Red Sox Mania: A World (Series) of Worry

Posted by Joseph B. Darby III on Oct 23, 2018 3:03:11 PM

GettyImages-915878902The Boston Red Sox, as everyone in New England surely knows by now, are back in the World Series for the 4th time in 15 years. 

Since the turn of the Millennium, the Red Sox have been singularly successful – winning The First championship in 2004 in a four-game sweep of the Cardinals, followed by The Second in 2007 in a four-game sweep of the Rockies, followed by The Third in 2013 in a heroic six-game victory, again over the St. Louis Cardinals.

For us Red Sox fans  coming off a best-ever 108 win regular-season, and after polishing off with astonishing ease both the Yankees and the Houston Astros  there is plenty of room for optimism. This Red Sox team has earned its endless encomiums. Clearly, the glass is half-full.

But we New Englanders are also intrinsically pessimistic, and so it is easy to see how the glass could also be half-empty. I mean, don’t get me started: Chris Sale has a tender shoulder, the bullpen is abhorrent, and there are nights when Craig Kimbrel can’t find home plate with a Google Search, and so, for all the success this season, it feels like we are forever dancing on the precipice – one false step, one awkward stagger, from falling into the abyss. 

In this context, the World Series is known to be dangerous waters, as frightening and foreboding as the shoals off Cape Hatteras. Some teams in the midst of an historically successful season arrive at the World Series and dominate, as expected. Think the 1984 Detroit Tigers, featuring Kirk Gibson in his prime, a team that started the season with an astonishing 36–5 record and never looked back. They cake-walked over the San Diego Padres that year. The official verdict was nolo contendere.  Tigers in a knockout. 

The dominant Yankees teams of the late 1990s steam-rollered everyone, including the National League, winning four World Series in five years (1996 and 1998-2000), and no one ever touched them. Likewise the Charles O. Finley Oakland Athletics of 1972 to 1974 were the dominant baseball team of the era, and won three consecutive World Series against three different NL opponents.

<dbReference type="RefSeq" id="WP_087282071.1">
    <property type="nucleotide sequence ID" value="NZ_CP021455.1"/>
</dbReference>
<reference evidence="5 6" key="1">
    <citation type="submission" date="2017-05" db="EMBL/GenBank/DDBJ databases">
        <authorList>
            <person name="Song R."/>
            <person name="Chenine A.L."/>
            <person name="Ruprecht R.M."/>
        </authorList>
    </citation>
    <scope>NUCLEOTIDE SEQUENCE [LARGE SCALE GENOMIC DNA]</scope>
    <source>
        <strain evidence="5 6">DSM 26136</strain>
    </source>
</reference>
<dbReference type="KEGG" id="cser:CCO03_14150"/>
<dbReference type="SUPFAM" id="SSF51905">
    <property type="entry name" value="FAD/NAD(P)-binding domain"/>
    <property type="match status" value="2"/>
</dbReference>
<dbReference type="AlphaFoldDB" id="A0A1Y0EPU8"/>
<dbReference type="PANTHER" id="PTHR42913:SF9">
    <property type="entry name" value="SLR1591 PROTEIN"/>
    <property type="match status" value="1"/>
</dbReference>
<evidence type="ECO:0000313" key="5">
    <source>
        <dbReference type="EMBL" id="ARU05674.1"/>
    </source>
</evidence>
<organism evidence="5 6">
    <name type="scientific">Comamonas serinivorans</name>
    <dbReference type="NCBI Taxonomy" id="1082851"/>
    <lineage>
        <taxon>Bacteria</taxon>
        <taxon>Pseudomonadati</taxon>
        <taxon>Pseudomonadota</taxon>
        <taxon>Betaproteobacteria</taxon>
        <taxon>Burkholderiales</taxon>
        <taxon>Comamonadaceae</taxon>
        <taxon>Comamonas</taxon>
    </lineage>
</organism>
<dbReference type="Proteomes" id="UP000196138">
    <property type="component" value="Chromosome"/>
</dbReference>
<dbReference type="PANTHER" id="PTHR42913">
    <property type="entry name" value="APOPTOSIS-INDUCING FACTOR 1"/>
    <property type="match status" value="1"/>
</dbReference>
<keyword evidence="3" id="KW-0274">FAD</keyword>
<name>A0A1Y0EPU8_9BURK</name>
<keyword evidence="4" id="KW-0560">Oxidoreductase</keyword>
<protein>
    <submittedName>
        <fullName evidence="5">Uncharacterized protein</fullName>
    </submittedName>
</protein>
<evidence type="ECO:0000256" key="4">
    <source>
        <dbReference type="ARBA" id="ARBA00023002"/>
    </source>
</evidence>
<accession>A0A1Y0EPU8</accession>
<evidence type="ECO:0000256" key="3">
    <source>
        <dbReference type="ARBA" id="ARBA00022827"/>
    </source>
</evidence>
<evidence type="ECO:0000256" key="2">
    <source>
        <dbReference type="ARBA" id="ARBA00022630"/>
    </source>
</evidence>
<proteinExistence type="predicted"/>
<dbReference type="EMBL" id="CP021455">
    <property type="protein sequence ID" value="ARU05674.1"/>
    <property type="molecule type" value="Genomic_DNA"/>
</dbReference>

Ditto the Big Red Machine of Cincinnati in 1976, which absolutely plastered the New York Yankees in sweeping the World Series in four straight games. 

But just the year before, in 1975, that same Big Red Machine barely squeaked past a young and inspired Boston Red Sox team, eking out a hard-fought victory by one run in the seventh game, after losing in twelve innings in Game 6 – probably the best World Series game ever played. 

In fact, lots of great teams have done a stumble and face-plant in the World Series. From 1988 to 1990, the Oakland A’s, featuring a great starting pitching rotation, Dennis Eckersley in the bullpen as their Hall-of-Fame closer, and the Bash Brothers (Mark McGwire and Jose Canseco at their PED-rumored primes), dominated baseball. Yet those A’s won the World Series only once, in 1989, losing to the huge underdog Los Angeles Dodgers in 1988 (a crippled Kirk Gibson hit an epic pinch hit home run off Eckersley that still plays on TV), and then being astonishingly and incomprehensibly swept by the Cincinnati Reds in 1990.

The list of upsets goes on and on. The best team in 2004, unquestionably, was the St. Louis Cardinals, which won 105 games that year, and yet were swept by a magical Red Sox team that Johnny Damon aptly described as "a bunch of idiots."

COME NOW the Los Angeles Dodgers, a team that could very credibly be described as "probably the best team in baseball on paper" in each of the last six years, including an epic season in 2017. Yet these Dodgers only made it to the World Series last year, where they fell in the 7th game to an inspired Houston Astros team. The Dodgers, over six years, have had pitching and hitting, offense and defense, and a very impressive closer; they have won their division six years in a row; and yet they came up nada on the big stage. 

All of which feeds into the fear that a single pull of the thread could cause the closely knit 2018 Red Sox to completely unravel over the next week. Lots of great teams have had the wheels come off on the way to a World Series win. Are these Red Sox the rightful heirs to the celebrated champions of 2004, 2007 and 2013, or are they the progeny of those much-lamented teams of 1946, 1967, 1975, and 1986, all of which suffered heart-breaking losses in the 7th game.

The biblical injunction forewarns us: The race is not to the swift, nor the battle to the strong; but time and chance happenstance to them all.

On the other hand, famous Las Vegas bookie, Jimmy the Greek Snyder, provided the ultimate analytical framework: "The race is not always to the swift, nor the battle to the strong; but that is the way to bet."

So here is my fearless (and fearful) prediction: Red Sox win it all in Game 6 at Fenway Park on the night before Halloween.



Topics: Boston Sports, World Series


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Sullivan's Tax & Sports Update provides timely updates and cutting-edge commentary on all issues affecting U.S. taxation, and, of course, an always humorous take on sports! Edited by Joseph B. Darby III, a partner in Sullivan's Tax Department.

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